Another bookstore closing — this one a major retailer in Hong Kong. The major overhaul in the publishing market continues as traditional, large book retailers are finding it more and more difficult to be profitable.
The impact of e-books and Amazon has certainly been slower in Asia than in the USA. There are, I’m sure, many reasons for this. Amazon doesn’t have the reach and muscle in Asia as it does in the United States, but that is changing. Amazon has Amazon Japan, Amazon India, and Amazon Australia throughout the Pacific Rim and South Asia. But vast swaths of Asia have a huge gap and many obstacles to overcome in order for e-books and e-readers to be readily used and available, as this paper from June 2014 points out: http://ala14.ala.org/files/ala14/ALA2014-SEA-Ebooks-paper.pdf.
Despite the lack of dedicated e-readers and the lack of commercially available e-books for purchase, traditional bookstores in the region are STILL closing down.
Right about the time Borders was shuttering its USA stores for good, a Malaysian company purchased the franchise rights to open Borders Bookstores in Malaysia. When Penang’s Queensbay Mall opened in 2007, one of the featured stores was Borders. It had a huge retail footprint with its standard books, music, and coffee shop. But within the first year of operation, it could easily be seen that the music portion of their store wasn’t making money. It kept getting smaller and smaller until the music was removed altogether. Skip ahead a few more years and they remodeled the store once again. But this time, they cut the store in half, making it just a fraction of its original footprint.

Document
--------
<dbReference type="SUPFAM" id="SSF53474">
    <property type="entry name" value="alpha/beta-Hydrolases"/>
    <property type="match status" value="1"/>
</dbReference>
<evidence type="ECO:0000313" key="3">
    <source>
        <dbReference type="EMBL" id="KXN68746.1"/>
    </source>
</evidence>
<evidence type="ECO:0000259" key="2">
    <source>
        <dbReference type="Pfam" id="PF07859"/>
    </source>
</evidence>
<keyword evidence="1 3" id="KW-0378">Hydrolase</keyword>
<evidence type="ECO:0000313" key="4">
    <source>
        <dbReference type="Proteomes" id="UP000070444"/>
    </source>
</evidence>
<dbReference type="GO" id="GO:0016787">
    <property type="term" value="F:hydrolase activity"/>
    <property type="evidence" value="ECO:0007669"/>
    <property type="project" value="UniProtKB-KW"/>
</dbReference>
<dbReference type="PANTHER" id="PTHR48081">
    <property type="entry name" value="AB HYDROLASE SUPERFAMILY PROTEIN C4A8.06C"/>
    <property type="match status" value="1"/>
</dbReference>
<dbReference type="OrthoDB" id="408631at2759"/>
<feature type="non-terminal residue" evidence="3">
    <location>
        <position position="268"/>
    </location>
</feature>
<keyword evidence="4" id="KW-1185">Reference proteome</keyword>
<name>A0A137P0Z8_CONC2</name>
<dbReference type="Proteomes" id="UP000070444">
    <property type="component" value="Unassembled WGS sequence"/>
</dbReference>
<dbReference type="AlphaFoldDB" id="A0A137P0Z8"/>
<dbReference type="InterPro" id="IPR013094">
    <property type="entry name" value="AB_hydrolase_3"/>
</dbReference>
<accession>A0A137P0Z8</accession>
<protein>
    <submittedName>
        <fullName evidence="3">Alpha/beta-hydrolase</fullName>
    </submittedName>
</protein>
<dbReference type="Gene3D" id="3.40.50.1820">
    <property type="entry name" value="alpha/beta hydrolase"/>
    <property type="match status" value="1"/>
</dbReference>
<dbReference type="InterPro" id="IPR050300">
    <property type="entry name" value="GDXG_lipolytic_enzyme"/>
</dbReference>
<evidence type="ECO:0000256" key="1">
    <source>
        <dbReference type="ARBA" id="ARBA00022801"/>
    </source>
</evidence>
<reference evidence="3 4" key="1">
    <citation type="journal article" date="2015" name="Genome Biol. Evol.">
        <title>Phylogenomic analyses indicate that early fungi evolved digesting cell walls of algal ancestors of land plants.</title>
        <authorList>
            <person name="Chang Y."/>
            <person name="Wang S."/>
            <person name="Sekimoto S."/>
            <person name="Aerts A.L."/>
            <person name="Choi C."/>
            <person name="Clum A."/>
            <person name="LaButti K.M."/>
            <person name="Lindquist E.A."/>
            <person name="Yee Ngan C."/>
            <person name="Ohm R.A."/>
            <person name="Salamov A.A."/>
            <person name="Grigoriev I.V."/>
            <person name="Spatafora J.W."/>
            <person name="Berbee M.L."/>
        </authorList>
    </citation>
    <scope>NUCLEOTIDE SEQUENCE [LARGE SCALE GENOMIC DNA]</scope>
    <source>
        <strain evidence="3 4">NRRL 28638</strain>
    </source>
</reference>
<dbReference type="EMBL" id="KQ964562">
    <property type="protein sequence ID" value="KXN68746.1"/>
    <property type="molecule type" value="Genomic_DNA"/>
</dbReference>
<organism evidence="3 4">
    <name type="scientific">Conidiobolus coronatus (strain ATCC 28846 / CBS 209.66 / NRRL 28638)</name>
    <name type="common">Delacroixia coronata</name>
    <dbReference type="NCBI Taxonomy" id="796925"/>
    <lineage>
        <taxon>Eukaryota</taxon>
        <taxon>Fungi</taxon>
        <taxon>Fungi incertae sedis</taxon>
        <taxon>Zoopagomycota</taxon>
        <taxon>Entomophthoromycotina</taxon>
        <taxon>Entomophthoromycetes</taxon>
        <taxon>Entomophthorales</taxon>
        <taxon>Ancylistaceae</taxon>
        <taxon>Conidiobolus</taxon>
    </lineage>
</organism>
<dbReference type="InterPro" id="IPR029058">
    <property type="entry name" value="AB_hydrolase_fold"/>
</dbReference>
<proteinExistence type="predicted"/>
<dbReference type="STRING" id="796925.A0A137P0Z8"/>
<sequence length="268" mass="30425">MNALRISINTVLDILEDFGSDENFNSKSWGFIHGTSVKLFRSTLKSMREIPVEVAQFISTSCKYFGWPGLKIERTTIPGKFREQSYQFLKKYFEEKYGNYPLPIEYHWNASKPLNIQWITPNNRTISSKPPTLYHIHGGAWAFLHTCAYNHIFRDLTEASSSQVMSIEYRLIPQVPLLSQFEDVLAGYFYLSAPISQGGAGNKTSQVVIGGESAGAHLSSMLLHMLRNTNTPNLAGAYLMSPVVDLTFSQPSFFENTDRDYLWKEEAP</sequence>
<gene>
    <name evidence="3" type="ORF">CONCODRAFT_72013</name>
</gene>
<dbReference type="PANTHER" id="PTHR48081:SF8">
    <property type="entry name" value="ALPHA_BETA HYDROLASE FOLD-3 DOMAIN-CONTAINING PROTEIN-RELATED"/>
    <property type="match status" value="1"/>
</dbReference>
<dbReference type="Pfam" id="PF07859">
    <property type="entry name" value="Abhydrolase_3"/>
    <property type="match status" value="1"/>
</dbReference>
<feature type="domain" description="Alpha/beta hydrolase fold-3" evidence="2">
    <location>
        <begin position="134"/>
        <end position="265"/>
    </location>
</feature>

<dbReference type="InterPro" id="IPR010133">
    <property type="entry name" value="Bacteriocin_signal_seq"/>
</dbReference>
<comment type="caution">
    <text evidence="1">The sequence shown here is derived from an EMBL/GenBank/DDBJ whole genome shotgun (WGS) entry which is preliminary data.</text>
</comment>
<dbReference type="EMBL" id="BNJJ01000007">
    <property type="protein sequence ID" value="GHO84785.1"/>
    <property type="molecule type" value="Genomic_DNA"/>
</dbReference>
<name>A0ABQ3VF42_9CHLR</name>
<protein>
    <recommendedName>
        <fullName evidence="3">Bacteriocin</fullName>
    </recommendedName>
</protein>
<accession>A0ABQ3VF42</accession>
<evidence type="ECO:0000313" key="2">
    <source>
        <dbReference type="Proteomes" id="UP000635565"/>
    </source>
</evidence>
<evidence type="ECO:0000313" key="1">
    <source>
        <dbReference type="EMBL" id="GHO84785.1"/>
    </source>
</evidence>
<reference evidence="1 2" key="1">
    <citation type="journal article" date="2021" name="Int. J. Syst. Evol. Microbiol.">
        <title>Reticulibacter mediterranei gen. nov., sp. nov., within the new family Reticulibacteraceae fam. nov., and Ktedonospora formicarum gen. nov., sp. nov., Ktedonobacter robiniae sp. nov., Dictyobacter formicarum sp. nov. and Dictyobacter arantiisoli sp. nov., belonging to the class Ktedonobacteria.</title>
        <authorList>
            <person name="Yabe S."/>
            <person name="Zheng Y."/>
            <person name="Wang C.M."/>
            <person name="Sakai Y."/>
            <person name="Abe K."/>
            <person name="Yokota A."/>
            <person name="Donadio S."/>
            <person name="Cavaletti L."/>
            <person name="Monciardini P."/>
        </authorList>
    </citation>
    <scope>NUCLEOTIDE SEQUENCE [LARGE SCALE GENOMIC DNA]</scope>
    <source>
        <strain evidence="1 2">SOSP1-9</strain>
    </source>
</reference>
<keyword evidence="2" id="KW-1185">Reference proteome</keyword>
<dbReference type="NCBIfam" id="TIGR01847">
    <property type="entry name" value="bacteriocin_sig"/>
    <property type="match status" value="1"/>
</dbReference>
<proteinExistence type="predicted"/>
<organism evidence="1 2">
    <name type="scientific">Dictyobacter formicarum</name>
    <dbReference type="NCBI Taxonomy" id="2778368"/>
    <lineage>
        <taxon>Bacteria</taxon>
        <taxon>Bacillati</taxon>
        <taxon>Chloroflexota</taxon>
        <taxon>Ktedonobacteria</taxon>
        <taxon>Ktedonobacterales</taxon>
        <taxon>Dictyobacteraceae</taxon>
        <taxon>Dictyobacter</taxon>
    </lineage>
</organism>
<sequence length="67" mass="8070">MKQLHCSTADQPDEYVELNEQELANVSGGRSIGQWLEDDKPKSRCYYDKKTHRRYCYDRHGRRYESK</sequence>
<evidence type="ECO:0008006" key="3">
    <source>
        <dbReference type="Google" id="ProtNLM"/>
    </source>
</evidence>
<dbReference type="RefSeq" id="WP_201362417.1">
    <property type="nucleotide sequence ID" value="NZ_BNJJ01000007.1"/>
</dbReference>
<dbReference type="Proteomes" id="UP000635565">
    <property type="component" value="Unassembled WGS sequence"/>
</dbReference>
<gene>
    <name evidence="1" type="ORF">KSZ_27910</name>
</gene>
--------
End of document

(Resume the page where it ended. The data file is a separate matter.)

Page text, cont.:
The Borders franchise here got creative and tried new things. They opened up a Borders Express outlet at another mall in Penang. This was a very small retail location – kind of like a teaser of their other store. This small location lasted only a few months before it was shut down.
Time and time again, bookstores in the region find themselves unable to remain profitable, despite the fact that e-readers and e-books are not popular here.
I can imagine that the future of e-books in Asia looks bright because there are so many markets to grow in and so much of the region is already extremely tech savvy. But that technology also underlines some of the problems which booksellers will have to deal with including a reading public which has its attention severely split between the myriad of entertainment options found on the Internet. Many bookstores will continue to struggle to stay relevant in the every changing technological revolution we are all a part of.